Shared Island: United Ireland question edges into mainstream political debate
Government’s shared island initiative owes more to Lemass than De Valera
A former customs guard hut on the Border, near Newry. Photograph: Charles McQuillan/Getty Images
“To restore the Unity and Independence of Ireland as a Republic.”
This is the first aim of Fianna Fáil as outlined in the “Corú” – the constitution and rules of the party. For much of the party’s history, it was interpreted simply as a pious aspiration towards a united Ireland, to which party leaders were required to pay lip service, while contenting themselves with governing and competing to govern the State in which the party was organised.
Now more than two decades after the Belfast Agreement which brought peace – of a sort – to the North and enshrined the principle of consent in the Republic’s Constitution, the changing politics and society of Northern Ireland and Ireland, and the spectre of Brexit, have edged the question of a united Ireland into the mainstream of political debate.
The question has become a sharp dividing line between Fianna Fáil and Fine Gael on the one hand, and Sinn Féin on the other. Sinn Féin’s unambiguous policy is for a united Ireland and the party wants a referendum, on both sides of the Border, within five years. Fine Gael and Fianna Fáil have shied away from the immediacy of the Sinn Féin demands, and have tended to view the possibility of a united Ireland as a much more long-term project.
But politics demands answers today, so rather than leave the space entirely to their rivals, the two parties have adopted a “shared island” policy in Government, dedicated to building better relations and deeper co-operation with the Northern administration. The principle vehicle is a new Shared Island Unit in the Department of the Taoiseach.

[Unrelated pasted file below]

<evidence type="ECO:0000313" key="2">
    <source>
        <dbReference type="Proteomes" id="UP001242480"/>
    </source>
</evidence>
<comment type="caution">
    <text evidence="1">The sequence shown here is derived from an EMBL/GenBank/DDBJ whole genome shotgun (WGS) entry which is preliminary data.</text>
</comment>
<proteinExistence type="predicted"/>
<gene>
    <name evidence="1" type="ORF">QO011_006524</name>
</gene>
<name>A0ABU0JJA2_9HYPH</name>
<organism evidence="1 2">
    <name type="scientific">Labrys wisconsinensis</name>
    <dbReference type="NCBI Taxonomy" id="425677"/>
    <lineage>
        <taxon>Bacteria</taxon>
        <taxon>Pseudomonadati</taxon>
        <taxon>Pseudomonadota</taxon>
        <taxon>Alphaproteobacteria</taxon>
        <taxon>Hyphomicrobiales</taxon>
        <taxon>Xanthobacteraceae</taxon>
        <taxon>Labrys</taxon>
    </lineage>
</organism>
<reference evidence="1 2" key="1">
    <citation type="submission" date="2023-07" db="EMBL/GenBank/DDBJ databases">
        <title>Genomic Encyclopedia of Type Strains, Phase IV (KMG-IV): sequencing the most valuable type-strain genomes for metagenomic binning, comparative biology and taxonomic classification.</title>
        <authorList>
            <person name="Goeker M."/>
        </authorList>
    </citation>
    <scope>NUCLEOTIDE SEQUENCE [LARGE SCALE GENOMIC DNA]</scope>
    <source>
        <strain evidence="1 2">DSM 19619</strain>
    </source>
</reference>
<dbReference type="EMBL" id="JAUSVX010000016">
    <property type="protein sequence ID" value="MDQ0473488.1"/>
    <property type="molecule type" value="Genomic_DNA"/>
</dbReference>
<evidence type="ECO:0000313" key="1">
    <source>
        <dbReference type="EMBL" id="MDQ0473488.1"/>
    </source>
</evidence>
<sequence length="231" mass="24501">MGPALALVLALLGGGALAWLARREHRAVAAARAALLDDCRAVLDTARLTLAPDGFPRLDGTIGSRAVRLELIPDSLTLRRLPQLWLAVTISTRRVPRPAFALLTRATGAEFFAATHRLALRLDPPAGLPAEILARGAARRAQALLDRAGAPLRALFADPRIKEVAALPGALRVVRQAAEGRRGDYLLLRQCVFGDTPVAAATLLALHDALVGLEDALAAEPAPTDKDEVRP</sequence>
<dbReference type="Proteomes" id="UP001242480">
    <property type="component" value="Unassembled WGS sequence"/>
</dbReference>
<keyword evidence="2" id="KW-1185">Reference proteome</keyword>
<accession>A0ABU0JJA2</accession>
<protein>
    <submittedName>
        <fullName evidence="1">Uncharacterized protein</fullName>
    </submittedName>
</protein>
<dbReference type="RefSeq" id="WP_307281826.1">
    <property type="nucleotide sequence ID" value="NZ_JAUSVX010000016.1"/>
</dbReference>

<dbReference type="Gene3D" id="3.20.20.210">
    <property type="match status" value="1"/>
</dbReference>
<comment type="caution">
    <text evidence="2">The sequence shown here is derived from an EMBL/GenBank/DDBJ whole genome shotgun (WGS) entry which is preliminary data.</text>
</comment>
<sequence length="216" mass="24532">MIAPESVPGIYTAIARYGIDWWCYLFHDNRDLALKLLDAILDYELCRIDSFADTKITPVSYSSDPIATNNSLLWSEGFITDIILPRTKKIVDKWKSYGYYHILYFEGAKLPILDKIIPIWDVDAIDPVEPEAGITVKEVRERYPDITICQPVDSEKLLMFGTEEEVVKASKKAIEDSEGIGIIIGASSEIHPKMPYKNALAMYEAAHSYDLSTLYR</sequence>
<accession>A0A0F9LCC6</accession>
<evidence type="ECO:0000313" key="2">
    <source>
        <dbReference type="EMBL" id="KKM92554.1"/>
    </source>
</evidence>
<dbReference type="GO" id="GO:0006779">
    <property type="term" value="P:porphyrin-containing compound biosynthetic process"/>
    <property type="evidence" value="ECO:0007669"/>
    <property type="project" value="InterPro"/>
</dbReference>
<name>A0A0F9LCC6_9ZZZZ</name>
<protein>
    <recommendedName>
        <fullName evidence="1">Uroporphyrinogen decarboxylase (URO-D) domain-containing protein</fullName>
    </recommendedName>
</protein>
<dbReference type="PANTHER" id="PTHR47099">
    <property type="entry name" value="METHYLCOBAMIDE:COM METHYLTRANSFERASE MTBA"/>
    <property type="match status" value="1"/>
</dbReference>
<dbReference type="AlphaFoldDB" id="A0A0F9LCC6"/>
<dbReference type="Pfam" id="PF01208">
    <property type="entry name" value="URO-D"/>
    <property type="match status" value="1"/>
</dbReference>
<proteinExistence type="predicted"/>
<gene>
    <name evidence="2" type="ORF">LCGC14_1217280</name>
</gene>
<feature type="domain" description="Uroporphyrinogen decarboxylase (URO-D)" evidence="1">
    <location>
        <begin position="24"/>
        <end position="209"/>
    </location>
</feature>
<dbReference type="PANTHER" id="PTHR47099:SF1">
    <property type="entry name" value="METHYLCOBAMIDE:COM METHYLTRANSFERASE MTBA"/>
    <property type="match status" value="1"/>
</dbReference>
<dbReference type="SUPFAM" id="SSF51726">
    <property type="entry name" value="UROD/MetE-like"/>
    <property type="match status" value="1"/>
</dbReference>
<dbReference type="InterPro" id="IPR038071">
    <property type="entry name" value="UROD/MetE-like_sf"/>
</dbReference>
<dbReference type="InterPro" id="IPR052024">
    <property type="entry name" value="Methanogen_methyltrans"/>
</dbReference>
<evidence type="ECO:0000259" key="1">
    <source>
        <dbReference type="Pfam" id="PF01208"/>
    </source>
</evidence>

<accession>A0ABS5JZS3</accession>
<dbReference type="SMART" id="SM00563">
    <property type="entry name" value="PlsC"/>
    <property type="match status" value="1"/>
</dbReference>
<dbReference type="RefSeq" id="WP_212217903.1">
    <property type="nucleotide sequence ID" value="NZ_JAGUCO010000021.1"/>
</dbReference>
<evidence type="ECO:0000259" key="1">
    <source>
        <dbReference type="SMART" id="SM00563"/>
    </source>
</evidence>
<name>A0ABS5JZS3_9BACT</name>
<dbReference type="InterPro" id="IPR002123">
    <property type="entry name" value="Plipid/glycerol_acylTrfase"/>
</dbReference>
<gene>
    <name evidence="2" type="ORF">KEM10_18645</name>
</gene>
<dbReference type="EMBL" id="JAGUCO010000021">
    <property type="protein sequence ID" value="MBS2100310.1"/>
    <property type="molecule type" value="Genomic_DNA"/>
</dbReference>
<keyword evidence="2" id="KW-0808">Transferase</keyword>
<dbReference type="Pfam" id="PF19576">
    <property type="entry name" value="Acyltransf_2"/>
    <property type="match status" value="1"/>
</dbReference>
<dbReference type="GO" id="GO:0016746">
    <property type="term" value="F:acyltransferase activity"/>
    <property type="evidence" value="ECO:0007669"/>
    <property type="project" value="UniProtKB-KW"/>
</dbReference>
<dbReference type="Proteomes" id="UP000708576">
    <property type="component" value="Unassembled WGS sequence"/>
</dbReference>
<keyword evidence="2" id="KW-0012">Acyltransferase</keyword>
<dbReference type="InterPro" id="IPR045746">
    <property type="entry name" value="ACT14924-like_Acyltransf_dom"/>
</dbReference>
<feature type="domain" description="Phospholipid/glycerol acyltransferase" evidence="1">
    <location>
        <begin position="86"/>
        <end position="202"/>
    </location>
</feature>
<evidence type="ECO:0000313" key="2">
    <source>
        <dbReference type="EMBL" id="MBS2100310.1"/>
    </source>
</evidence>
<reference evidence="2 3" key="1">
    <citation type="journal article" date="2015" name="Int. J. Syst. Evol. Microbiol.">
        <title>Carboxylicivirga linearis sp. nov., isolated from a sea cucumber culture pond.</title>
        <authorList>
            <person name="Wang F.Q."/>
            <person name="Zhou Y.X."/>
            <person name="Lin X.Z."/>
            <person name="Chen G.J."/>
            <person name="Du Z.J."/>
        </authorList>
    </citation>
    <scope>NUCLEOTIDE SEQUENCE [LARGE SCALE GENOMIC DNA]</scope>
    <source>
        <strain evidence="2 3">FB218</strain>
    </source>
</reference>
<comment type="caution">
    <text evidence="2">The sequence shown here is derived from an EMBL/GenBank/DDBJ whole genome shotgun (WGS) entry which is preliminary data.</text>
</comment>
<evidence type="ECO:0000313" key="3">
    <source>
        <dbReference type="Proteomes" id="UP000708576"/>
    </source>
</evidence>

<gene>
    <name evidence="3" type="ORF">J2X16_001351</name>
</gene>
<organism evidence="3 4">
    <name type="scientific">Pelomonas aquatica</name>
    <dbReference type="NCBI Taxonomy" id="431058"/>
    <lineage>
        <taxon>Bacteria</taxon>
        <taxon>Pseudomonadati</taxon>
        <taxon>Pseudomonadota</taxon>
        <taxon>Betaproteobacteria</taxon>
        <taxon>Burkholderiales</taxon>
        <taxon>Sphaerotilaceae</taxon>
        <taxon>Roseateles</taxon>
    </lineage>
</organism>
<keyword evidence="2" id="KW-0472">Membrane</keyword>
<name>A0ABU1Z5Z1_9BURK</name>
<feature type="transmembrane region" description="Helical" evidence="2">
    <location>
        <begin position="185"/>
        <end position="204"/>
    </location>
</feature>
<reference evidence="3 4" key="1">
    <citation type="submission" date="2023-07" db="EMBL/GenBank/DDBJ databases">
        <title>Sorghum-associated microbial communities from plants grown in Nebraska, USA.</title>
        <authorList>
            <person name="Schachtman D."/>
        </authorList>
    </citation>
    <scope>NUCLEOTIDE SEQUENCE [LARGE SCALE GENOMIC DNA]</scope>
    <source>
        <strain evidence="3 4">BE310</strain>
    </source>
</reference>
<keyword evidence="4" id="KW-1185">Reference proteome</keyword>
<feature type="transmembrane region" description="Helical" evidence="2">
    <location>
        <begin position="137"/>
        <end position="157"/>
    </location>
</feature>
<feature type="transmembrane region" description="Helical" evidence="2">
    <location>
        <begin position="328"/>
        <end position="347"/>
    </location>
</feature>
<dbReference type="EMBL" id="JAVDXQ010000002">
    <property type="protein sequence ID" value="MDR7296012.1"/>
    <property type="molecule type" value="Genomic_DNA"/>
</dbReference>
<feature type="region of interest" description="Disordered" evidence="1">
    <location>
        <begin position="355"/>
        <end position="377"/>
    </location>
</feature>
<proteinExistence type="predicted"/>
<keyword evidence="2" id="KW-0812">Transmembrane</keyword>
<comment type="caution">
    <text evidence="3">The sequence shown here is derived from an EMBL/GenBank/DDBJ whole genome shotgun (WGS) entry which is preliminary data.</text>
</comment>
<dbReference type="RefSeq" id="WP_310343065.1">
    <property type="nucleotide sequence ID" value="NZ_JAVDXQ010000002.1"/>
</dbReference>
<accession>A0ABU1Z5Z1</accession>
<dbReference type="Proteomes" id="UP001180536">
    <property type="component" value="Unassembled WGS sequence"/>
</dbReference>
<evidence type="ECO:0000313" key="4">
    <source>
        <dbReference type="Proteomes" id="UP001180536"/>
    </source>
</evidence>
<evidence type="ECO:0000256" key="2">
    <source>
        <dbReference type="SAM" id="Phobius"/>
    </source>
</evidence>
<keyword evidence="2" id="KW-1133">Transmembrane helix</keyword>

The policy is largely the product of Micheál Martin’s desire to combine the traditional united Ireland impulses of Fianna Fáil with his judgment about the precarious state of the North and the stalling of the progress evident in the years after the Belfast Agreement, as Sinn Féin and the DUP consolidated their hold on power in the North and politics there became a tight, suspicious, partisan zero-sum game.
The shared island initiative is not a united Ireland policy – it might be the prelude to one, but there’s no guarantee of that, either. It owes more to Seán Lemass’s outreach than Éamon de Valera’s fourth green field approach.
Martin had been privately – and occasionally publicly – critical of Fine Gael’s management of the Northern Ireland issue under Enda Kenny, and what he saw as its joint “hands-off” approach with the British government since the early days of the Fine Gael-Labour coalition. Under Varadkar, his criticism became more pronounced and pointed. While he believed that the “disengagement” – as he put it – under Kenny was doing nothing to stop the deterioration in Northern politics on the ground, he was alarmed that Varadkar was actively damaging relations between unionists and Dublin by his management of Brexit.
When Varadkar told a Fine Gael parliamentary party meeting that Brexit was causing the “tectonic plates” of Irish politics to move and that support for Irish unity was growing, Martin responded in a speech at Queen’s University: “We also have to have a renewed understanding in Dublin that grandstanding about tectonic plates and historic wrongs can undermine good faith,” he said.
Martin’s view is that an improvement of relations between Dublin and Stormont, and a better relationship between Dublin and unionism in general, is essential before a united Ireland is ever likely to come on the agenda.